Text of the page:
“This contains images that you might find disturbing”
All photos taken in 2011
Pork is big business here. Hardly a meal appears without its presence in one form or other. Every week I see the trucks packed with strangely quiet pigs, perhaps intuiting their demise at the slaughterhouse. There is an abattoir in Atzeneta tucked at the back and around the corner from my builder’s yard.
Early one morning in 2011 I drove to the front of it, then parked. It was 7am and I was waiting for my builder. Sick of waiting up at the casita for someone who never arrived, I decided that if the builder would not come up to my mountain, then I would come down to him. Early. Before he departed to someone else’s project. I had more than a few bones to pick with him.
The light was beautiful and made even the low-lying grey “barracks” look soulful, albeit in a menacing way. A low murmur of banging and whirring machinery seeped from the building, followed by what sounded like the forceful spray of a fireman’s hose. Ricardo, my builder drove up to the gates of his yard and I turned away from the abattoir and walked towards him. At that point an eerie plaintive wailing rose from what appeared to be inside the abattoir. It was human in its essence, echoes bouncing off what was obviously a vast, hard surfaced interior. The resonance of the unified cries made it seem as if all the pigs that had ever passed through there were crying. The dead, those being slaughtered, and those about to be.
I shuddered. I am certainly not a vegetarian, but being confronted with the bare reality of how my food comes to the table was disconcerting. Yet, at the same time, I felt that maybe it would be more honest to face this process front on. After all, pork loin does not start its life in plastic wrapped polystyrene containers with flabby bits of sopping paper placed underneath.
Many years ago a practicing Buddhist worked briefly for me as a gardener. Gerry was truly the laziest person I have ever met in my life. He also had a bizarre way of practicing his religion in that he ate poultry. Buddhists are supposed to be strict vegetarians. They are not even supposed to kill a fly. Gerry found a nest of mice in the drawer of his kitchen table and let it live there, but he could not resist the pleasure of chicken. “Its alright though”, he told me, “for I kill the bird myself”. It was probably the most work he ever did in his life.
At the time I laughed, but now, as I passed Atzeneta’s abattoir, his words came to me with new force. Finally I understood their weight. Gerry meant he was facing his actions full on and not being a hypocrite. I decided then and there that I would try to discover all the processes a pig goes through before it comes to our plates.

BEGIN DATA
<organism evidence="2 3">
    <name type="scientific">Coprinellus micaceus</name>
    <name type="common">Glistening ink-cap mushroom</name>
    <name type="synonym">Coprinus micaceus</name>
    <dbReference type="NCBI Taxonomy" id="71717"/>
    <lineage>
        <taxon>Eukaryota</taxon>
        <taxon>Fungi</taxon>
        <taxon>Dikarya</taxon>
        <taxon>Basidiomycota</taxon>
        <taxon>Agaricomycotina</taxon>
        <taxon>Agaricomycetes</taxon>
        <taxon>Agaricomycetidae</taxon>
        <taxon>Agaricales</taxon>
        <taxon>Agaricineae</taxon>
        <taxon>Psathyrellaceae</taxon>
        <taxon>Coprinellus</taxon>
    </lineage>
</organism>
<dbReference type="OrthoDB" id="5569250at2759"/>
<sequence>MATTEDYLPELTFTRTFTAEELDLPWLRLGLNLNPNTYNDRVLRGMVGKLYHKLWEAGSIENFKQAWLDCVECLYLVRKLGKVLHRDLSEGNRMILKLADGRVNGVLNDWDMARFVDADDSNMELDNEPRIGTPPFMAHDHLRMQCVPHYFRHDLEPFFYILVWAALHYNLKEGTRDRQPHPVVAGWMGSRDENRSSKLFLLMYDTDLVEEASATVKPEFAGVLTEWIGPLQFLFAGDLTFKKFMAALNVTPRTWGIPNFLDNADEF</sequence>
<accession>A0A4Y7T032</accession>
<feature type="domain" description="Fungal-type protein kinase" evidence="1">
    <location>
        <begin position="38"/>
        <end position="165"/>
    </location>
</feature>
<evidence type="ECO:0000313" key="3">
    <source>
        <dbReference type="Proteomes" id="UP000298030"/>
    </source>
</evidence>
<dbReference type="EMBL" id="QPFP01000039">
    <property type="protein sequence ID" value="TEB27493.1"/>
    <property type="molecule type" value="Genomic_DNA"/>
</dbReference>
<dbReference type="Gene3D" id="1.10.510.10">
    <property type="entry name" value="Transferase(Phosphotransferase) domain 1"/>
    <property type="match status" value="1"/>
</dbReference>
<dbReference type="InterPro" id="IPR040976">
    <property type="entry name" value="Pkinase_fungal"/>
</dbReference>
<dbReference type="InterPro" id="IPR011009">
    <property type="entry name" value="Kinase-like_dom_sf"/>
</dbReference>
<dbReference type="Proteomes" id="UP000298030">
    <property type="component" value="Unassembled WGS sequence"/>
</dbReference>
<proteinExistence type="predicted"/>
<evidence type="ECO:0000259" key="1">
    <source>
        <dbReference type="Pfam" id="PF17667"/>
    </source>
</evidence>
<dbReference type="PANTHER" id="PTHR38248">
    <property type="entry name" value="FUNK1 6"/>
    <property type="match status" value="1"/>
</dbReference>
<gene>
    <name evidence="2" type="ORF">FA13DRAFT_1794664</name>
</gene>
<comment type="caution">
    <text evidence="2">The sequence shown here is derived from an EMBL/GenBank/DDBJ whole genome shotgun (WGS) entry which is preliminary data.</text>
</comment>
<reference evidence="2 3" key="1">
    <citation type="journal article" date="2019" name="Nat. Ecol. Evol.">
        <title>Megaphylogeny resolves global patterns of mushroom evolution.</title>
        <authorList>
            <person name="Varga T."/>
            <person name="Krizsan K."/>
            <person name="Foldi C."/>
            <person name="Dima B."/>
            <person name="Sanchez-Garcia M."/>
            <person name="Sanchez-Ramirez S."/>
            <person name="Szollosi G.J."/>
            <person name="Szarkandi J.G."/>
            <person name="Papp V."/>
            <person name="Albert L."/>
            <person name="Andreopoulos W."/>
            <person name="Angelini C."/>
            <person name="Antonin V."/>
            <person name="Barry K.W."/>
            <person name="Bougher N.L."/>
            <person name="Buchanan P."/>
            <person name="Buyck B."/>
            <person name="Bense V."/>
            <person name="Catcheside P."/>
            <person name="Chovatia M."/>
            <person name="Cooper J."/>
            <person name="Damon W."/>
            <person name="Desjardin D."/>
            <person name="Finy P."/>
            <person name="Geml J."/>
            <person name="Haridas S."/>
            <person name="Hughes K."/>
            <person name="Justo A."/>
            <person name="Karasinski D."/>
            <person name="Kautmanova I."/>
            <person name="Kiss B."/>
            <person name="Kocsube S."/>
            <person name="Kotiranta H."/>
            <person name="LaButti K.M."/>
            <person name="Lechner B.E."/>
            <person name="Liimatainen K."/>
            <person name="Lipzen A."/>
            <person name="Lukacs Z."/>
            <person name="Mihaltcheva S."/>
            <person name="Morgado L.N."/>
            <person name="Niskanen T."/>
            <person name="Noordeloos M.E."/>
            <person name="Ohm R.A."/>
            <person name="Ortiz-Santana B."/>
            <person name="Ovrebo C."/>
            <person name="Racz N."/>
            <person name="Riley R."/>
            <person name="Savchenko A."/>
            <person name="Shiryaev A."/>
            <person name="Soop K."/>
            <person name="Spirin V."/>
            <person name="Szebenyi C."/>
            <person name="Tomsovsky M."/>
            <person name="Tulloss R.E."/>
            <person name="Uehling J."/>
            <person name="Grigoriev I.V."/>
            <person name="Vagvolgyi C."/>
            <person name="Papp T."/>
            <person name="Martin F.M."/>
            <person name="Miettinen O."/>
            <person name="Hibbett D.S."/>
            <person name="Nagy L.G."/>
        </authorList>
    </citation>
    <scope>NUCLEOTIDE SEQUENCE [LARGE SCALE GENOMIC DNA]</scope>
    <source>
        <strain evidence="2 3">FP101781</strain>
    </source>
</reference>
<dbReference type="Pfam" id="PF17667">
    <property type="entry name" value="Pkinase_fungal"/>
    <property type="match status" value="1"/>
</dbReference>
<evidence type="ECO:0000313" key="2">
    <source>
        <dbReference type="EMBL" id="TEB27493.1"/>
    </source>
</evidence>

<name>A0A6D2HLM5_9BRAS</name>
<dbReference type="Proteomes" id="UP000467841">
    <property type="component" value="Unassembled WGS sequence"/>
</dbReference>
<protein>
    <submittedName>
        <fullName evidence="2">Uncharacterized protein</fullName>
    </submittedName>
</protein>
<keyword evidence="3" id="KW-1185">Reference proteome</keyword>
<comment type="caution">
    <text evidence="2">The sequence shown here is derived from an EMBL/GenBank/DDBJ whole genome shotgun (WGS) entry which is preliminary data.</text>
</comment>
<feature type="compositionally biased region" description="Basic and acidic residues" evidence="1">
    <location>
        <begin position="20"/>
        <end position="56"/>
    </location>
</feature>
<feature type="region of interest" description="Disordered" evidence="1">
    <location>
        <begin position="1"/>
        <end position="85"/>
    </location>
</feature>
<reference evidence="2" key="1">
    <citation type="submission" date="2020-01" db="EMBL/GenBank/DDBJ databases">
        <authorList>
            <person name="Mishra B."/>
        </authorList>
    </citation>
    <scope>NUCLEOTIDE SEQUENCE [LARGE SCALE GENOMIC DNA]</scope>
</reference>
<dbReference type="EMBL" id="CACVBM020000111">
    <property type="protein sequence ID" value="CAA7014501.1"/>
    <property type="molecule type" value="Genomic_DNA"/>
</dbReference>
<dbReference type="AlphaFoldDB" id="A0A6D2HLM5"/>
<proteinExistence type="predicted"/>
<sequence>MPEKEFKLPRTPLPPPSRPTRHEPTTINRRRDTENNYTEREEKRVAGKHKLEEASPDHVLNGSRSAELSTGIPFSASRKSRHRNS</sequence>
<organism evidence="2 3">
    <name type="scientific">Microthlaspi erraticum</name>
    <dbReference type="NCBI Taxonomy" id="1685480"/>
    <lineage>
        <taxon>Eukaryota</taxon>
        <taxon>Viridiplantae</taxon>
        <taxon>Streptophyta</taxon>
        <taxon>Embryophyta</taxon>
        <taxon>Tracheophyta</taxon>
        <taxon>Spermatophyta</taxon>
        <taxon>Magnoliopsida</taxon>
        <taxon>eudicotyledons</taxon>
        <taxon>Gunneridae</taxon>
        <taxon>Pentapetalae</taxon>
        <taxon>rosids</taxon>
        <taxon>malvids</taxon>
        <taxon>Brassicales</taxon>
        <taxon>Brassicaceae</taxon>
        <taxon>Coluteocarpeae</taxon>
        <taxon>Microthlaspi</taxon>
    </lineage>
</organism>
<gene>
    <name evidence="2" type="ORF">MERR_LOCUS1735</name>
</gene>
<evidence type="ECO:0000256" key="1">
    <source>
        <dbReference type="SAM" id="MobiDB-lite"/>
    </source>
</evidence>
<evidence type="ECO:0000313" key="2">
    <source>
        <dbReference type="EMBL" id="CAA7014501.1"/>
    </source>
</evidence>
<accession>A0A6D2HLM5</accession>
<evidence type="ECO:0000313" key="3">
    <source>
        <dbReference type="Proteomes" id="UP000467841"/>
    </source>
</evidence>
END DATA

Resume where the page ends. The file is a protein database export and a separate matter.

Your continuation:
Luckily I was given permission by “Embutidos Centelles” in Atzeneta to photograph the pig’s final journey in both the slaughterhouse and the butcher’s shop. There were a number of hiccups, including being turned away by an angry vet in a blood soaked apron at the abattoir. Nevertheless, a detailed photo study was finally finished. What started out as yet another little story for my blog was not so little anymore. It took on a life of its own, some photos were even used by the BBC. I created a working title, “From the farm to the plate – the journey of a Spanish pig”. Unfortunately not a farm in El Maestrat would let me in so I called that bit a day. It occurred to me that maybe this fragment of their lives was not so pristine. For sure passing a pig farm is not an olfactory delight.
I must say that having spent a considerable amount of time in the butcher’s shop and some in the “matadero” with the “carniceros”, I was very impressed with the cleanliness of the operations from beginning to end. Not that it was easy to stomach. At least there were no screaming pigs as I wrote about above. In fact I now wonder whether I had been the victim of a rather over-active imagination. Either that, or they were on their toes when I was there. That aside, so thoroughly are the animals bled, plucked and boiled that I am surprised any nutrition is left in them at all.
In the past I eyed pig trotters and offal with its related products somewhat suspiciously. Sausages could make me quite queasy, not to mention black pudding. What about those large cured hams you see standing unprotected in Spanish bars, a knife at the ready besides them? I would not say that I am entirely comfortable with pork in all its forms yet, but I am definitely more reassured that a pig is unlikely to kill me. Irony intended by the way, for of course it is man who does the killing. I swear that the pigs I photographed in the holding pen of the abattoir looked at me, knowing what was to come…
I do realize that the subject matter is very sensitive so I am publishing this in two more blogs – one in the abattoir and the other in the butcher’s shop. That way you can choose not to go there! Many of the photos are more disturbing than those here.
With a big thanks to Rufino for allowing me unrestricted access to his first-rate shop “Embutidos Centelles” – elaboracion artesana, Avenida Castello 1, Tel 964370062
For a gallery of photos click here